I asked the team to think about the first screen the user will see in the prototype, then to think about the last step in the prototype and lastly do the in between steps of the flow.
That way, each participant had six post it notes showing what are the screens we’re going to prototype the day after. The next step was to vote and decide on the best option for the flow.


In this part of the Design Sprint, I allowed some of the participants to go home, since we don’t need everybody. It’s mainly the product people and the marketing people. In this step the team and I started to draw the screens on a whiteboard. I wanted to create clarity on how things will look like tomorrow. When we have clarity, the design team and I can work much faster, since everything is aligned with the participants.


These screens were prototyped with my design team in one day and were shown to users.
They look very realistic because I wanted to get the users’ reaction to the prototype.
We had like fifteen screens in the prototype. I had three designers working on this with me for a full day.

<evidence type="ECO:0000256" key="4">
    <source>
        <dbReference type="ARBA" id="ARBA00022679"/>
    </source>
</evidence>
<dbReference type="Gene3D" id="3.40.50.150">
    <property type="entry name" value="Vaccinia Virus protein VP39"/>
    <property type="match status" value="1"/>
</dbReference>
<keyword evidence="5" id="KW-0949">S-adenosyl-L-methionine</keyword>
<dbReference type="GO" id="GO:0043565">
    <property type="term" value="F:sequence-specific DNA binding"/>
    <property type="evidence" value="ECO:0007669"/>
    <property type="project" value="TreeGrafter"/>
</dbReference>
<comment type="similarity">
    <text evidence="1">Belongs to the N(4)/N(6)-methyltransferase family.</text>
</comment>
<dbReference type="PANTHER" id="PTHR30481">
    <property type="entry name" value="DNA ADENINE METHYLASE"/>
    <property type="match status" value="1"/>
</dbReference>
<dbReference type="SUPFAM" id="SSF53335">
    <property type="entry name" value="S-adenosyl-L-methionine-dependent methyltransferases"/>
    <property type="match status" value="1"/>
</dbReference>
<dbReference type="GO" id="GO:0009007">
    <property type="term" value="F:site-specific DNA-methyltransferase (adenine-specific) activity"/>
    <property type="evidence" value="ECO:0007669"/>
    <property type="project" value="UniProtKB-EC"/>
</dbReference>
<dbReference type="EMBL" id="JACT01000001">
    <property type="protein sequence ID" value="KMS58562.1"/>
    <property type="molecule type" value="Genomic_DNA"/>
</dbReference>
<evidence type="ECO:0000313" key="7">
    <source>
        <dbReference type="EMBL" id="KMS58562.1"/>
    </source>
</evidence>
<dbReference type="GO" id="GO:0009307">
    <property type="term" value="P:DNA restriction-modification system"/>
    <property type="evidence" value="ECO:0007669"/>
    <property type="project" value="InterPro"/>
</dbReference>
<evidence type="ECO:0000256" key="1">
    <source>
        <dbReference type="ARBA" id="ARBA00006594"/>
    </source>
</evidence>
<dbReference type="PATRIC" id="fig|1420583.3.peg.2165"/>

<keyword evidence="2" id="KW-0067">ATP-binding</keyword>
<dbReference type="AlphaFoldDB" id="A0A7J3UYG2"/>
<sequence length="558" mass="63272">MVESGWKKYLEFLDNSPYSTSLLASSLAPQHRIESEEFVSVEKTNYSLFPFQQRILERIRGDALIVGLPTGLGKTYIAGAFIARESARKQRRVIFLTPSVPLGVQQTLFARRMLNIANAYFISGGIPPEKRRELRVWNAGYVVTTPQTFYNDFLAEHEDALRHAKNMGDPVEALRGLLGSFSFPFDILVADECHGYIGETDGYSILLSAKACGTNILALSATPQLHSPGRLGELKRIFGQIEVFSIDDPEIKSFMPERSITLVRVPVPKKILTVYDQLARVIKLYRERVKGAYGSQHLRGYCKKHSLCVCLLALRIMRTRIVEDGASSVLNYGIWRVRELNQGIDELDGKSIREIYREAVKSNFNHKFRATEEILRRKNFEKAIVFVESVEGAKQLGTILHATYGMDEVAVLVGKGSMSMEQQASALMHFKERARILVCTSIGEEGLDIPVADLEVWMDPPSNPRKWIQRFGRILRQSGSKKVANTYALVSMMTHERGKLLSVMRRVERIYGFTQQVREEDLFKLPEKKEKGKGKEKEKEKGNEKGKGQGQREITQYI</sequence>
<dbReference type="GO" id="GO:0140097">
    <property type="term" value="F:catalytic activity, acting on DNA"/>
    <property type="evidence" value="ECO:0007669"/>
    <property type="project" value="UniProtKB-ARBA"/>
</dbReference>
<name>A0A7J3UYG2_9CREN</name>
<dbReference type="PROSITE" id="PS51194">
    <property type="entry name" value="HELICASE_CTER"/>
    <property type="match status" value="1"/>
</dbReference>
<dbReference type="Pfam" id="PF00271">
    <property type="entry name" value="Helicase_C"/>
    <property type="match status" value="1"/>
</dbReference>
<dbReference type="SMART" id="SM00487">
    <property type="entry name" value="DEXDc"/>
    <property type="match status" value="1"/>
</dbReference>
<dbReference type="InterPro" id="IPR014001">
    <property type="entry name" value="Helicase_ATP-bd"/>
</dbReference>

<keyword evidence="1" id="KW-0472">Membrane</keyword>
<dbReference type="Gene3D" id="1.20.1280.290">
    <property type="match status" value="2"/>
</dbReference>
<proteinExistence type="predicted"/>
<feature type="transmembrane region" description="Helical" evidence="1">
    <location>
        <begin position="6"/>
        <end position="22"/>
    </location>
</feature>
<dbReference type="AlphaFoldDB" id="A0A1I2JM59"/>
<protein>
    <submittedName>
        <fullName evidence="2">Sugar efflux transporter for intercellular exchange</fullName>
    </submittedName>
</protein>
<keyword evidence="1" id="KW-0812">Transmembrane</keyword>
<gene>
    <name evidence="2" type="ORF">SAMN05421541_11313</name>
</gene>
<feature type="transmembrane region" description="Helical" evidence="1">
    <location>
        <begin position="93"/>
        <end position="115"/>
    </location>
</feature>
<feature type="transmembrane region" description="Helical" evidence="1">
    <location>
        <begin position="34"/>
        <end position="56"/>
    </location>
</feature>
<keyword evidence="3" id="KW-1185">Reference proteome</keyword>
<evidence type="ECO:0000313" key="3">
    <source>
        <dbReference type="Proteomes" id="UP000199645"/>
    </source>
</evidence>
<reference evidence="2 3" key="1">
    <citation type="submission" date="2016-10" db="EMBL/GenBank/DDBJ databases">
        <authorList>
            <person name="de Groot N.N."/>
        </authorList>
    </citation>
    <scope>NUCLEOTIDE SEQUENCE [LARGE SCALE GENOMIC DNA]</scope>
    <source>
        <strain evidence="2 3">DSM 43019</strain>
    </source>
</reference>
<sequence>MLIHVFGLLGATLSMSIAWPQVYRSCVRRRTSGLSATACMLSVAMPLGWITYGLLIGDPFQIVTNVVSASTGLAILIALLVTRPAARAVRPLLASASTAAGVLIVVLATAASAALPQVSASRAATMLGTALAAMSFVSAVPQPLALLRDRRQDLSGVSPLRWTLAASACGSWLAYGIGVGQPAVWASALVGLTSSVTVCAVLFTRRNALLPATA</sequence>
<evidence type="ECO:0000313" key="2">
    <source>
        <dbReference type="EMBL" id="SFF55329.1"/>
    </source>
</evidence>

One the prototype was over and approved by the client, we interviewed five users.
In each interview, we showed them the prototype and we listen to what they have to say about it. There are very few questions we always ask during the user testing session.
We show them the prototype and we ask them to openly speak up what they think.
You’d be surprised how much information you’re getting just from letting people see click, and talk.

So How FDo We Make The Right Mistakes?

The right mistakes require you to first know the wrong mistakes. Making the right mistakes requires you to find a good framework like Design Sprint, something that you can repeat. Another thing is you need to take your risks based on data instead of guessing.